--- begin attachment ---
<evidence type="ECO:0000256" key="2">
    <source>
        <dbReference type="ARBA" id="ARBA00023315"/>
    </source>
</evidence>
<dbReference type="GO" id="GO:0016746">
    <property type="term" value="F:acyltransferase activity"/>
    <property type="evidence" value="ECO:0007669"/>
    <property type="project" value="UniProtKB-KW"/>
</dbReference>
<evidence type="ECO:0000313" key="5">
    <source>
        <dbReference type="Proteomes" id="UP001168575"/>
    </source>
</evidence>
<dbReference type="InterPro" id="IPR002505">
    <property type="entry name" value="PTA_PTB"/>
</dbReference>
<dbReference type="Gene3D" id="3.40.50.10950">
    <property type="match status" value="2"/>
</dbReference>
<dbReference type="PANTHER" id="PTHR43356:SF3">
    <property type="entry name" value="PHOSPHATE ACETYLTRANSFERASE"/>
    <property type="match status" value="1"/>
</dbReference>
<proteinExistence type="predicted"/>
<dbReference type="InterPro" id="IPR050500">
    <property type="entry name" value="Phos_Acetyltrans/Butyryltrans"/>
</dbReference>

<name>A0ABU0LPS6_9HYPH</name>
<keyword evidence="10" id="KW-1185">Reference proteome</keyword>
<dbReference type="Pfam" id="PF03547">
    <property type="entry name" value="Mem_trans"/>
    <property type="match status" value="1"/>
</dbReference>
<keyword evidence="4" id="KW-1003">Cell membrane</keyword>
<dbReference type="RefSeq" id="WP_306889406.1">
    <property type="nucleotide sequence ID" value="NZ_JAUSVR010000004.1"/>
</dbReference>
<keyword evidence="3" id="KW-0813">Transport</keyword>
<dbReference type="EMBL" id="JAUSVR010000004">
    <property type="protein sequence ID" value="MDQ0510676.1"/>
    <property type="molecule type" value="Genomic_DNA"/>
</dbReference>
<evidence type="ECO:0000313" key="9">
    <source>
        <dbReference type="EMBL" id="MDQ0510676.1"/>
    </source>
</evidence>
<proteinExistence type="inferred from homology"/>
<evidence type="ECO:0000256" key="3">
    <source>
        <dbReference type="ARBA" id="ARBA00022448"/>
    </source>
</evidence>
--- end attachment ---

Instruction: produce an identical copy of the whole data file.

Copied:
<evidence type="ECO:0000256" key="2">
    <source>
        <dbReference type="ARBA" id="ARBA00023315"/>
    </source>
</evidence>
<dbReference type="GO" id="GO:0016746">
    <property type="term" value="F:acyltransferase activity"/>
    <property type="evidence" value="ECO:0007669"/>
    <property type="project" value="UniProtKB-KW"/>
</dbReference>
<evidence type="ECO:0000313" key="5">
    <source>
        <dbReference type="Proteomes" id="UP001168575"/>
    </source>
</evidence>
<dbReference type="InterPro" id="IPR002505">
    <property type="entry name" value="PTA_PTB"/>
</dbReference>
<dbReference type="Gene3D" id="3.40.50.10950">
    <property type="match status" value="2"/>
</dbReference>
<dbReference type="PANTHER" id="PTHR43356:SF3">
    <property type="entry name" value="PHOSPHATE ACETYLTRANSFERASE"/>
    <property type="match status" value="1"/>
</dbReference>
<proteinExistence type="predicted"/>
<dbReference type="InterPro" id="IPR050500">
    <property type="entry name" value="Phos_Acetyltrans/Butyryltrans"/>
</dbReference>

<name>A0ABU0LPS6_9HYPH</name>
<keyword evidence="10" id="KW-1185">Reference proteome</keyword>
<dbReference type="Pfam" id="PF03547">
    <property type="entry name" value="Mem_trans"/>
    <property type="match status" value="1"/>
</dbReference>
<keyword evidence="4" id="KW-1003">Cell membrane</keyword>
<dbReference type="RefSeq" id="WP_306889406.1">
    <property type="nucleotide sequence ID" value="NZ_JAUSVR010000004.1"/>
</dbReference>
<keyword evidence="3" id="KW-0813">Transport</keyword>
<dbReference type="EMBL" id="JAUSVR010000004">
    <property type="protein sequence ID" value="MDQ0510676.1"/>
    <property type="molecule type" value="Genomic_DNA"/>
</dbReference>
<evidence type="ECO:0000313" key="9">
    <source>
        <dbReference type="EMBL" id="MDQ0510676.1"/>
    </source>
</evidence>
<proteinExistence type="inferred from homology"/>
<evidence type="ECO:0000256" key="3">
    <source>
        <dbReference type="ARBA" id="ARBA00022448"/>
    </source>
</evidence>